I hate to fuck Islanders fans any more than Wang already has, but 3 different men have held the position of Islanders GM this summer, and yet when it came arbitration time, it was not the current GM/Backup goaltender Garth Snow, but former GM Mike Milbury. It’s lucky for the Islanders management that Garth Snow won’t be encumbered by such duties normally associated with a General Manager position such as, you know, running the team, because it appears all his time will be consumed now by getting himself into top physical condition to become the NHL’s first ever Player-GM. Or at least that’s the plausible explanation for Wang’s refusal to allow negotiations to begin with starting goaltender/Free Agent Rick DiPietro until Wang returns from vacation, and a deadline that he be signed by training camp, which will leave a window of negotiation lasting…….5 days, assuming Wang doesn’t change his mind and stay on vacation for awhile longer. After all, who would want to go back to that mess in New York?

If, for whatever reason, you want in on the Isles blog-related masochism, check out Inferno Isle.

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NHL Preview: New Jersey Devils

Welcome to the sixth part of our thirty part series previewing the upcoming NHL season. We have a special treat for you today, as today's preview (and all previews for the Atlantic division) are brought to you by Opossum-Palooza special correspondent DefDude. Please give him a warm welcome and don't throw anything at him or you're likely to find out why we rarely let him out of his cage. His first preview? The New Jersey Devils. I'll turn it over to him:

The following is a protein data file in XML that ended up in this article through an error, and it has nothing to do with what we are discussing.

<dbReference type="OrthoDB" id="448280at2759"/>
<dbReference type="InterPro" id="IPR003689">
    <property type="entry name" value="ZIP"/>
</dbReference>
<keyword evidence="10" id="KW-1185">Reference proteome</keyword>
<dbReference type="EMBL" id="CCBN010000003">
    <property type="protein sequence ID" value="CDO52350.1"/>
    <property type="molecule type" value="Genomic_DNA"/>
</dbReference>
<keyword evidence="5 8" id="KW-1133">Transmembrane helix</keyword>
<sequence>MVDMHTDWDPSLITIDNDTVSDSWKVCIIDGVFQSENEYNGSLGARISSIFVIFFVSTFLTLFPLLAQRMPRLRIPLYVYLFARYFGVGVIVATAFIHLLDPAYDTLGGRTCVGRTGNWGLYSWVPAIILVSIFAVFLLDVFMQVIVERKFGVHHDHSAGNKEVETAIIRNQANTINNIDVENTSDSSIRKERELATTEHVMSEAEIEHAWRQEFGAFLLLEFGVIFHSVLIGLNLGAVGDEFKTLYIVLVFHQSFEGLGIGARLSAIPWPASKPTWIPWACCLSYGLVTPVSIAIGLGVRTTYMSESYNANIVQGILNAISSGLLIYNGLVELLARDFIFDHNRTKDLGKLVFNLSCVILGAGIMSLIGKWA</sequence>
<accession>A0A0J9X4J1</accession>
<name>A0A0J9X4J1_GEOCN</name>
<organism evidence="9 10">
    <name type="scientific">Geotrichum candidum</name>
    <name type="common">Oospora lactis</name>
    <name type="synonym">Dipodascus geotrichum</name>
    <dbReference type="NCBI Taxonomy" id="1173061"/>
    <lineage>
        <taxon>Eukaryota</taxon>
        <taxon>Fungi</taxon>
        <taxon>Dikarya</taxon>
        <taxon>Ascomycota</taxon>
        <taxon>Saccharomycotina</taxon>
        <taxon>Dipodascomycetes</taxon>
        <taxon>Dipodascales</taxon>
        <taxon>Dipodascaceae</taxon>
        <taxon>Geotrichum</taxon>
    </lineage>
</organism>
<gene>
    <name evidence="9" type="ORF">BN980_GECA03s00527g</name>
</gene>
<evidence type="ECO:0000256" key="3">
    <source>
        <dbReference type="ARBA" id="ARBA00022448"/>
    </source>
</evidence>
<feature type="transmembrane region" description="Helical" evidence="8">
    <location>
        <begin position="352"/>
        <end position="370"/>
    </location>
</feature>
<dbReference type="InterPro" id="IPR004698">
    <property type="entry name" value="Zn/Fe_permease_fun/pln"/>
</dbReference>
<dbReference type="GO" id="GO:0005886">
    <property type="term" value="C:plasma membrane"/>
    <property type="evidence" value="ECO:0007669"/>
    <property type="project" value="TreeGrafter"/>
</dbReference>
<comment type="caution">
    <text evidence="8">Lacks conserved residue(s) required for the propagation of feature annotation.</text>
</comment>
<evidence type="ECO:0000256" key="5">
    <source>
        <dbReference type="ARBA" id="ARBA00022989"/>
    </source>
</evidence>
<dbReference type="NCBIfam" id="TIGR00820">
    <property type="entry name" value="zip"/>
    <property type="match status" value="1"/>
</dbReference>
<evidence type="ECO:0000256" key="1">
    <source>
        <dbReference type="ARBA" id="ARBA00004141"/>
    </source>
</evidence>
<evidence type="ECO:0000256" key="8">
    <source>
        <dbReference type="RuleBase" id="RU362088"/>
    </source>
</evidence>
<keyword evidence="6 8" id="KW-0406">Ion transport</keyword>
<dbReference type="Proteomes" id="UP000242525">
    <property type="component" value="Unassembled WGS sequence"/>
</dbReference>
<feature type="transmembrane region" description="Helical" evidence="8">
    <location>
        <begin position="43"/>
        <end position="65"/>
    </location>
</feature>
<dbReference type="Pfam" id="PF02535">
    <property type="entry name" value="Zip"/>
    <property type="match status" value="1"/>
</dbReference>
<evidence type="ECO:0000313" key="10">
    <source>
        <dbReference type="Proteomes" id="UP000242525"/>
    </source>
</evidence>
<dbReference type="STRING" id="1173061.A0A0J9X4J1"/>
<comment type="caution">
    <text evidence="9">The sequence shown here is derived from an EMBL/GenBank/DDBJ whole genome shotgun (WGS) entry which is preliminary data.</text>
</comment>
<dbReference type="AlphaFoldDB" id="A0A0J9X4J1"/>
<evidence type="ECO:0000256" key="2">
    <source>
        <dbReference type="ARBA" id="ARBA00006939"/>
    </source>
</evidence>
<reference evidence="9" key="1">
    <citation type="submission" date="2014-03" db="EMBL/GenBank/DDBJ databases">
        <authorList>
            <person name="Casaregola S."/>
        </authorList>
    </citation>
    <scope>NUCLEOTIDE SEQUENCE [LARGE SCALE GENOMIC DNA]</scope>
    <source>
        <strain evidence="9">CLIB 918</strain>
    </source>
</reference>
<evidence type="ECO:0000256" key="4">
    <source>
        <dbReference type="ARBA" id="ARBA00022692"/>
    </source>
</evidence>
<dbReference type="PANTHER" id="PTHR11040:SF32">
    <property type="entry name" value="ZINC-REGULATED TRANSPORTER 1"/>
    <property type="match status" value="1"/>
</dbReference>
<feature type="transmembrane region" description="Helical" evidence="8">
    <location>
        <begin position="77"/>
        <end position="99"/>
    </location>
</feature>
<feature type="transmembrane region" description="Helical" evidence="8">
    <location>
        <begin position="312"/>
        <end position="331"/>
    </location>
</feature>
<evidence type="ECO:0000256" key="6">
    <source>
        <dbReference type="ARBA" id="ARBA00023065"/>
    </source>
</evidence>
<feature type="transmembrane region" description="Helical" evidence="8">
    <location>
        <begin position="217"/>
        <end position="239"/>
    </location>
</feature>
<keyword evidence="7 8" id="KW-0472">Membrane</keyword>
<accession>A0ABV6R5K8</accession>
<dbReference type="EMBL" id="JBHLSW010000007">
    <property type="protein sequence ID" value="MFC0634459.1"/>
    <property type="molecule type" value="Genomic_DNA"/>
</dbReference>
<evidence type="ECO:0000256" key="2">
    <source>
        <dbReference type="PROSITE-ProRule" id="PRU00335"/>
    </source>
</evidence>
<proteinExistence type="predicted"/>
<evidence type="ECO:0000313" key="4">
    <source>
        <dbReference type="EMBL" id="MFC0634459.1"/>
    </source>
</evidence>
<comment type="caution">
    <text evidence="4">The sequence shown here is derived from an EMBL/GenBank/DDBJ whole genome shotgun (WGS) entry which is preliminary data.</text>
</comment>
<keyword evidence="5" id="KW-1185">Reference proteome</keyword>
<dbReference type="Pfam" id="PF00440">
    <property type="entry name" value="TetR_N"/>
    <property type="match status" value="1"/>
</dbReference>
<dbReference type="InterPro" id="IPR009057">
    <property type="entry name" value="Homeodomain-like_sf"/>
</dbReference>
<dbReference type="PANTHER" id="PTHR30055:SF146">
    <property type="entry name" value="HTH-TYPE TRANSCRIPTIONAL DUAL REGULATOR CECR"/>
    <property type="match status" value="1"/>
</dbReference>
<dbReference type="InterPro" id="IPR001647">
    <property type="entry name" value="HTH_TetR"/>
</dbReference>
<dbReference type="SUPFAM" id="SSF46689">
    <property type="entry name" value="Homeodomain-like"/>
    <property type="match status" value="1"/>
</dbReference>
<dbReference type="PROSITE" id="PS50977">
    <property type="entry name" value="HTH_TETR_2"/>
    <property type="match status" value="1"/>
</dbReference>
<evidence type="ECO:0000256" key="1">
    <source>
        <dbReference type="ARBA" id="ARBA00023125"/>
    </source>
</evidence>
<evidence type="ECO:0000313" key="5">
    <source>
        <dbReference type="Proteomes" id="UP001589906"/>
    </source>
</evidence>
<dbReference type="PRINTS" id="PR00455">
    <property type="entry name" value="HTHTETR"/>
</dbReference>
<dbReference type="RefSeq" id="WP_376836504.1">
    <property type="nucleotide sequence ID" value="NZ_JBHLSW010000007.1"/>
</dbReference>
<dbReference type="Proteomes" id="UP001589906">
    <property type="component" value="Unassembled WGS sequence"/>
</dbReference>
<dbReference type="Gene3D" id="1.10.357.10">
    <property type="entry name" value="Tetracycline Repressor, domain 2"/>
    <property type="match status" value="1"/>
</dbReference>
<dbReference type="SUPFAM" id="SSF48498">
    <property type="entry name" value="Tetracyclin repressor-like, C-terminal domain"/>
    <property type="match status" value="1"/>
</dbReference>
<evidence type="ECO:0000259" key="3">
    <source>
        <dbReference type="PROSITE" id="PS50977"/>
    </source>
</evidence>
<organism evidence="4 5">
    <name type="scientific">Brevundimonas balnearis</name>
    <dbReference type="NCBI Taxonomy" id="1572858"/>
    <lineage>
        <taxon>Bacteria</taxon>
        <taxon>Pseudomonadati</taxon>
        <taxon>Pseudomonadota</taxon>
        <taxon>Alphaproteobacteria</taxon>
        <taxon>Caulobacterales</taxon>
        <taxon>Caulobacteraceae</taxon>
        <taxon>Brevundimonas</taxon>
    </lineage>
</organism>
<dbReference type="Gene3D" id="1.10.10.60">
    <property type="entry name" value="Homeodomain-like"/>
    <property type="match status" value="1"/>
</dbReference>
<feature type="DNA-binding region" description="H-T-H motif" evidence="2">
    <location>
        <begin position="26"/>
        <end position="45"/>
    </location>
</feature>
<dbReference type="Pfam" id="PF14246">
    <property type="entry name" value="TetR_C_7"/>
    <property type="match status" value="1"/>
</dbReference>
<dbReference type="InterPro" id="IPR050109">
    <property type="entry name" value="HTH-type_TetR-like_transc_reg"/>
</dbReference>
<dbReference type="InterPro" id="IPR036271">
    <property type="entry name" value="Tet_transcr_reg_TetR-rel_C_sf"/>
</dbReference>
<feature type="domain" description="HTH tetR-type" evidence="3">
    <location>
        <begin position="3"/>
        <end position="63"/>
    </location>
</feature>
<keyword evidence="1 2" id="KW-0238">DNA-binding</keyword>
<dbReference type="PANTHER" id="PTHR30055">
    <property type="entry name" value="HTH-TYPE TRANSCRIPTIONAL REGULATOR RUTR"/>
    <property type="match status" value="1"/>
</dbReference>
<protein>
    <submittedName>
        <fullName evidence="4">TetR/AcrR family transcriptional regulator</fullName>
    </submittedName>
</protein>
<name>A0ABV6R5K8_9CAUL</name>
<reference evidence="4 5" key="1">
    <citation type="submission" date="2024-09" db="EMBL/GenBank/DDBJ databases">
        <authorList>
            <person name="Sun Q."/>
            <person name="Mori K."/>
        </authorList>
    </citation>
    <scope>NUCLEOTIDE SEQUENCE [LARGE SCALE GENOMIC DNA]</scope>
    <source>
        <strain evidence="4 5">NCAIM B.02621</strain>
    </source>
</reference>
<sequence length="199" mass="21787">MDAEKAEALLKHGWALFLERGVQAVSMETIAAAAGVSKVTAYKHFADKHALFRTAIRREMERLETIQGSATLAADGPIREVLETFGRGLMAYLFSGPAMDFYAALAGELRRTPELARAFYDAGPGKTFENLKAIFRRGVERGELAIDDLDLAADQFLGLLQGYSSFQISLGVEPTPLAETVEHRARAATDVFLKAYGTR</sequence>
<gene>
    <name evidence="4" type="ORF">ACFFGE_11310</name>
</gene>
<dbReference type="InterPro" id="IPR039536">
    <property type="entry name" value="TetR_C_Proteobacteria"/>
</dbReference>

One of the most successful franchises in the NHL over the past decade, the New Jersey Devils (whose team nickname, by the way, was actually decided upon by current GM/overlord Lou Lamiorello, who said at the time: “I just want a franchise named after someone my kids can look up to.” Fucking weirdo) fell to the middle of the pack last season, placing 6th in the Eastern Conference and being eliminated in the second round of the playoffs by the eventual Stanley Cup champion Caroli……ugh, I still haven’t accepted this. Nope, not saying it. Wait for Biff’s next set of previews before you get validation of that fact. But back to the point: The Devils’ second round elimination was, by their standards, a disappointment. And unfortunately for New Jersey fans, whose numbers have fallen back down to mere double-digits now that it’s cool to be a Rangers fan again, it only gets worse. New Jersey’s most consistent strength, the defense, was a mediocre 14th in the league at even strength last season, and with Richard Matvichuk set to start the season on the Injured Reserve while recovering from offseason back surgery, that number is likely to only get worse.